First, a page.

Take the 2-minute tour ×
Academia Stack Exchange is a question and answer site for academics and those enrolled in higher education. It's 100% free, no registration required.

I am writing a peer review exercise and I am not sure when referring to specific parts of the paper whether it is better to quote or paraphrase them. What is the correct protocol on such this?

The review decides whether the paper gets published in a small magazine, whether that makes any difference to these things, I am not sure.

share|improve this question
6  
No, the review doesn't decide. The review recommends. The editor decides. –  JeffE Jan 13 '13 at 23:22
add comment

2 Answers 2

up vote 5 down vote accepted

It depends why you are quoting/paraphrasing.

Usually I structure my review in two parts. The first part summarizes the paper, the major contributions, and the high-level strengths and weaknesses of the submission. In this part I paraphrase. This shows the authors, and the editor, that I have read and understood the paper well enough to describe its ideas in my own words.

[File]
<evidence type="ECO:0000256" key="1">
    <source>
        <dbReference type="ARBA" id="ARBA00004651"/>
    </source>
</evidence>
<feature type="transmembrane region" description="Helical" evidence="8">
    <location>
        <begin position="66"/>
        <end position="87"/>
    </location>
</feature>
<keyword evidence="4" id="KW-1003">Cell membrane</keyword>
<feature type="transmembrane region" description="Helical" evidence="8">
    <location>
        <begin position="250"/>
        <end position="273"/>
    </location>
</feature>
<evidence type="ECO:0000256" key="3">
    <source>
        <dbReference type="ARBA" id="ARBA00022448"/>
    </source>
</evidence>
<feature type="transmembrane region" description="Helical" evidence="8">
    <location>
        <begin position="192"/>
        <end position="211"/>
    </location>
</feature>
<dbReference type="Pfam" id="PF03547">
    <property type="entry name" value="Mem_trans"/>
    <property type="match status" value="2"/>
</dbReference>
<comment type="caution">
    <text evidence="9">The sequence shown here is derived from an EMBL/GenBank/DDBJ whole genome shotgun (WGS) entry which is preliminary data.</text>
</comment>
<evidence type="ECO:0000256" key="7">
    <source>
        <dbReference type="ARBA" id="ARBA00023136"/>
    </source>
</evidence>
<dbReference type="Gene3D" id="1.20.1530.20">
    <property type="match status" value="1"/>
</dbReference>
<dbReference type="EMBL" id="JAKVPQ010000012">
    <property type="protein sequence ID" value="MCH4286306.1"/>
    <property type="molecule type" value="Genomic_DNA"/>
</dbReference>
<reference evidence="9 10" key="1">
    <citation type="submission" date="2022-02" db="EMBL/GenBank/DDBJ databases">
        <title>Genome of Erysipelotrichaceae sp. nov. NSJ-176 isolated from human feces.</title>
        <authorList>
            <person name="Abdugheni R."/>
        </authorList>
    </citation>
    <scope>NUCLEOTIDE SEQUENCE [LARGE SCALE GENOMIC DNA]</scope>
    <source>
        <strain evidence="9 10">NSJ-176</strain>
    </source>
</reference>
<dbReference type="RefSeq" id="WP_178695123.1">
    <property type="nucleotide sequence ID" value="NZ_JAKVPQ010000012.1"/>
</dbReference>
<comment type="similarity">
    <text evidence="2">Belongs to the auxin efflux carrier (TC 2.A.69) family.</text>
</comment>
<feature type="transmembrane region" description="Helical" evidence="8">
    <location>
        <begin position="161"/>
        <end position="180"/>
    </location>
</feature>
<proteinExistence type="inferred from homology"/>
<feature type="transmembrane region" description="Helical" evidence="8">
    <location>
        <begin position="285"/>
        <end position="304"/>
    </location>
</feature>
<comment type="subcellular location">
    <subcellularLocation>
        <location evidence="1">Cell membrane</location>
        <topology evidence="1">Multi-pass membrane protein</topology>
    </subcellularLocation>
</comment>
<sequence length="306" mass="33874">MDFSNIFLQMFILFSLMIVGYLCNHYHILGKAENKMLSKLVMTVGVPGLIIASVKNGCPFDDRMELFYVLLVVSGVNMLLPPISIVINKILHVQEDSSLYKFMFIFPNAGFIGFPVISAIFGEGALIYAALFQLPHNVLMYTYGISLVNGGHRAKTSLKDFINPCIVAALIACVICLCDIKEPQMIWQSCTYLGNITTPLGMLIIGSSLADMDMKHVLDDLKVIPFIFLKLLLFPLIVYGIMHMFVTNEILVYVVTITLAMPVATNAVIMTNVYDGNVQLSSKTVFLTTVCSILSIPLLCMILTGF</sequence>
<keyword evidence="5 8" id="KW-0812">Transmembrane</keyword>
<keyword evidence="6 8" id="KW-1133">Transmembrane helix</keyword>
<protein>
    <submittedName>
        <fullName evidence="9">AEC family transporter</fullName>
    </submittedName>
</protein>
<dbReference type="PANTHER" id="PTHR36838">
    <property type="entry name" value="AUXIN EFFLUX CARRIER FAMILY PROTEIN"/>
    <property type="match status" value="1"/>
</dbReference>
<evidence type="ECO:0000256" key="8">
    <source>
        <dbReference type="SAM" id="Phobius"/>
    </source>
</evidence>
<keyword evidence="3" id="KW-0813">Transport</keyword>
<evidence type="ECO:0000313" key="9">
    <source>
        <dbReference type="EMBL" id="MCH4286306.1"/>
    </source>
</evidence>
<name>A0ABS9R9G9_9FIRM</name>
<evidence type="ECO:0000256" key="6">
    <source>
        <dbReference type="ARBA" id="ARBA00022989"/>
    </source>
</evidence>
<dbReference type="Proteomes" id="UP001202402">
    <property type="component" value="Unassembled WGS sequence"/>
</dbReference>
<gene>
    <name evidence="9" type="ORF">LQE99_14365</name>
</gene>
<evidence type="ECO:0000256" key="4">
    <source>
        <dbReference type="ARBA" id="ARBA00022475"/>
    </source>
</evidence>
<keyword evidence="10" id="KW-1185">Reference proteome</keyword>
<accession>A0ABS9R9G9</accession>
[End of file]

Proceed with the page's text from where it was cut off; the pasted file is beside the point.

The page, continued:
In the second part I get into the details, i.e. you forgot citation X, formula Y has an error, these sentences are confusing, etc. In this part I quote.

share|improve this answer
    
Direct quoting also makes it easier for the authors to search for the phrase in question to implement your changes :) –  ThomasH Mar 9 '13 at 21:22
add comment

For a review it doesn't matter that much, but it's safer to quote, so that there's no chance of misinterpretation.

share|improve this answer
add comment

Your Answer

 
discard

By posting your answer, you agree to the privacy policy and terms of service.

Not the answer you're looking for? Browse other questions tagged or ask your own question.